With Ponder Nothing, Amherst Saxophone Quartet member Susan Fancher has delivered a strong and well-balanced program of contemporary music. Composers known and relatively unknown, difficult and more accessible pieces -- they all reach an interesting balance here. Of course, above it all is Fancher's clear, warm tone on the alto saxophone. Disciplined, she nonetheless holds the spark that can turn austere music into something emotional. The CD begins with her saxophone transcription of Steve Reich's New York Counterpoint. Fancher handles alto and soprano parts, while Mark Engebretson (also the album's producer) recorded the tenor and baritone tracks for this 11-voice mosaic. Reich's delicate construction makes an excellent opener as it draws the listener in for close inspection -- the perfect state of mind to appreciate Giacinto Scelsi's Tre Pezzi, the next piece. Each movement hovers around a tonal center. Fancher renders each journey away from it with a lot of artistry. The other point of interest on this CD is Wolfram Wagner's Sonata (with Yoko Yamada on piano). Adopting a classical form, it nevertheless calls for virtuosity and challenges the listener. The first movement, Variations, features competing meters. That work, Alexander Wagendristel's Saxoscope (a bit too technical), and Engebretson's She Sings, She Screams (a difficult piece with tape part) were commissioned by the saxophonist.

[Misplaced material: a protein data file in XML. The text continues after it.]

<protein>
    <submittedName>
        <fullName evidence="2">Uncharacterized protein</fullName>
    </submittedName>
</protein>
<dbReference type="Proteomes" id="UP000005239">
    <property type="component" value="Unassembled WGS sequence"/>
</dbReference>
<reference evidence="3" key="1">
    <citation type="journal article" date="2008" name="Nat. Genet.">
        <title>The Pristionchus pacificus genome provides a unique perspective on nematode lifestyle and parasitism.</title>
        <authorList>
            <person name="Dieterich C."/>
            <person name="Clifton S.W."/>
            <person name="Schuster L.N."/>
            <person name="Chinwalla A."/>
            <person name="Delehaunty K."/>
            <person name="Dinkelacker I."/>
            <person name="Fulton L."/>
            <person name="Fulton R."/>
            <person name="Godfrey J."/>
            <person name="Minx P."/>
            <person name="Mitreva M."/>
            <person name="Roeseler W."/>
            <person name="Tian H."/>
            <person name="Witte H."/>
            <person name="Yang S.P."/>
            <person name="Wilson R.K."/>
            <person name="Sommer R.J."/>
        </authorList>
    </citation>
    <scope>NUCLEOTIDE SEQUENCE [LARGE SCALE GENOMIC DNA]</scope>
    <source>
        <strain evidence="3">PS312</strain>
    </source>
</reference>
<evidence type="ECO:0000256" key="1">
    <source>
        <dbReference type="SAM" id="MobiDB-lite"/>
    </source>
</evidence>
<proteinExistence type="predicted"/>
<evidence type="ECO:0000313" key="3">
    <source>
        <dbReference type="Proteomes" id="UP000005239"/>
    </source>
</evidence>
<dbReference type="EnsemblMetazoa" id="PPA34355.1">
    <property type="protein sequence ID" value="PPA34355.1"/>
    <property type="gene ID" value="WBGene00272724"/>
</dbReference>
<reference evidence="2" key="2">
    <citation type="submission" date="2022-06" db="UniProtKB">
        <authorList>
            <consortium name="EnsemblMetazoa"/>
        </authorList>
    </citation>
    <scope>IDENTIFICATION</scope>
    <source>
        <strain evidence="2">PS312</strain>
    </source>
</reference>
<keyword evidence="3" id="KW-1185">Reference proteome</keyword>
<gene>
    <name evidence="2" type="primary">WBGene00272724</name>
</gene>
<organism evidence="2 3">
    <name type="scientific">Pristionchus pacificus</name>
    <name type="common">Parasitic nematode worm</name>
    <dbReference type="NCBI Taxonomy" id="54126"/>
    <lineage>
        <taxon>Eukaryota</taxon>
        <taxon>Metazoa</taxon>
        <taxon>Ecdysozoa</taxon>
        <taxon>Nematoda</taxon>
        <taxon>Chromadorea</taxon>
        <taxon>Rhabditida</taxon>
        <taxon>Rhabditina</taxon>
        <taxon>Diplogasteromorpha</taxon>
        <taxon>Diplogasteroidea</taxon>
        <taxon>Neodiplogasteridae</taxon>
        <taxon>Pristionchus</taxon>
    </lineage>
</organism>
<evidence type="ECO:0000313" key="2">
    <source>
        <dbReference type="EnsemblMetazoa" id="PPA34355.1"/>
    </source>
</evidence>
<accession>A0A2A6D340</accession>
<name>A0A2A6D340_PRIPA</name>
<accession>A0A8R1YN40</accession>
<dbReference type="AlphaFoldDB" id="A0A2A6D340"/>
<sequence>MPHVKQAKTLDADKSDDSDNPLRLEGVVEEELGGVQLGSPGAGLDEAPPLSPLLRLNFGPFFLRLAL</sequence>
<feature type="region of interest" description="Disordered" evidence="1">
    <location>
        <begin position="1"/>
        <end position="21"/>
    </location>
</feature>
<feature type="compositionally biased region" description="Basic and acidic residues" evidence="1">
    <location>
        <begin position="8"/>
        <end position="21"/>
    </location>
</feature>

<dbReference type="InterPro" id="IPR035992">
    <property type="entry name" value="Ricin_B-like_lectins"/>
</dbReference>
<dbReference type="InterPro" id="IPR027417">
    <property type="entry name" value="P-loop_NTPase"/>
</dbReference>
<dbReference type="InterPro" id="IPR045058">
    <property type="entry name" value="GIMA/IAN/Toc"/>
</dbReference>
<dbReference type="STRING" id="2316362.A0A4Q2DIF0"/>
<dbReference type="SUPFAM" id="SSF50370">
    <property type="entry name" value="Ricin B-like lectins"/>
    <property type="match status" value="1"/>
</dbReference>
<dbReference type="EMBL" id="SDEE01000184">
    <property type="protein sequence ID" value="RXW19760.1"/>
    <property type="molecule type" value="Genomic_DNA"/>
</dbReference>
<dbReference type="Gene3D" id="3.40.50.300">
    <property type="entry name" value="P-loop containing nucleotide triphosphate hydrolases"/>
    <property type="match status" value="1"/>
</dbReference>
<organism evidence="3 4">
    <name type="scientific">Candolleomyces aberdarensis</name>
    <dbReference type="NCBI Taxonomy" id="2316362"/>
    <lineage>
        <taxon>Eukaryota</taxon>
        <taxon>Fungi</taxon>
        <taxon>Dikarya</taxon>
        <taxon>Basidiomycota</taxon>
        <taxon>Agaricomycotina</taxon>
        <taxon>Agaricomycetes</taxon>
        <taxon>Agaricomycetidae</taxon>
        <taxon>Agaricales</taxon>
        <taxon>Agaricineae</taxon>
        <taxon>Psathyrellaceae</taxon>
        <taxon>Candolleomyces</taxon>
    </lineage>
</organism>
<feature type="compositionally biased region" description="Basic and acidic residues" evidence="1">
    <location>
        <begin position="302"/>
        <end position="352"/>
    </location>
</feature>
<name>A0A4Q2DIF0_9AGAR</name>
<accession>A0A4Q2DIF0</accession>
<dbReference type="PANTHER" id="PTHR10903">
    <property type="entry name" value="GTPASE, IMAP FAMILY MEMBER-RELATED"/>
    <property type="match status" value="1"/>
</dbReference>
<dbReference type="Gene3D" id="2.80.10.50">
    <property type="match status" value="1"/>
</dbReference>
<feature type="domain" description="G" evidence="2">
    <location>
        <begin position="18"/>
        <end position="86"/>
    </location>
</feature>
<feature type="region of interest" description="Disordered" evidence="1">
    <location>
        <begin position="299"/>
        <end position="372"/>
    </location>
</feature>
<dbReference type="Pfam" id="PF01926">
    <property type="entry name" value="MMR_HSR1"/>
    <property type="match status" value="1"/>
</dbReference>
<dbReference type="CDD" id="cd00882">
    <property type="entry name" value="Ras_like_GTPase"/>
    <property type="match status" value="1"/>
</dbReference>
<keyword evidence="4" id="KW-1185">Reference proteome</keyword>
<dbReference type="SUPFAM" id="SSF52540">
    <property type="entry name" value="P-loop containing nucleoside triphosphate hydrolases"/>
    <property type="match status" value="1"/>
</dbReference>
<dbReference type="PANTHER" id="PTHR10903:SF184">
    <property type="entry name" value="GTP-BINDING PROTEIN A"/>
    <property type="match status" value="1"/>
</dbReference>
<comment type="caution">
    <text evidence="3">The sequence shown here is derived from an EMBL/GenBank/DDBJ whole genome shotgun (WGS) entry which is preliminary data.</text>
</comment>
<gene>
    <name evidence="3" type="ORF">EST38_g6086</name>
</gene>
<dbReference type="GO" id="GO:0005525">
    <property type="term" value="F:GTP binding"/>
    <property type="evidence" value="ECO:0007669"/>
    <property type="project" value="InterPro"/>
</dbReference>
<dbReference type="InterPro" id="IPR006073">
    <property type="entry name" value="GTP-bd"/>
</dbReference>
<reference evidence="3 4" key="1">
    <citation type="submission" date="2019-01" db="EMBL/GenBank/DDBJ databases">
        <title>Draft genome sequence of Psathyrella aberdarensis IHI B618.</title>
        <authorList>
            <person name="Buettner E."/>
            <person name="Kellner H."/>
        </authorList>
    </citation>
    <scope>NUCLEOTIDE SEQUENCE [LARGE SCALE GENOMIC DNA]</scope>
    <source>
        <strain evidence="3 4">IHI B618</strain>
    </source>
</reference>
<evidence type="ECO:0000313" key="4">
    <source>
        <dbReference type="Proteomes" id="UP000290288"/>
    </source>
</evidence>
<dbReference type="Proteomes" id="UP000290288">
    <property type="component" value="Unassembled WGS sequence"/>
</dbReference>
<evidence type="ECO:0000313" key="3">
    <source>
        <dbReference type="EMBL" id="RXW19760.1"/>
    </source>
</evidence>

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AllMusic Review by François Couture
feat: Mark Engebretson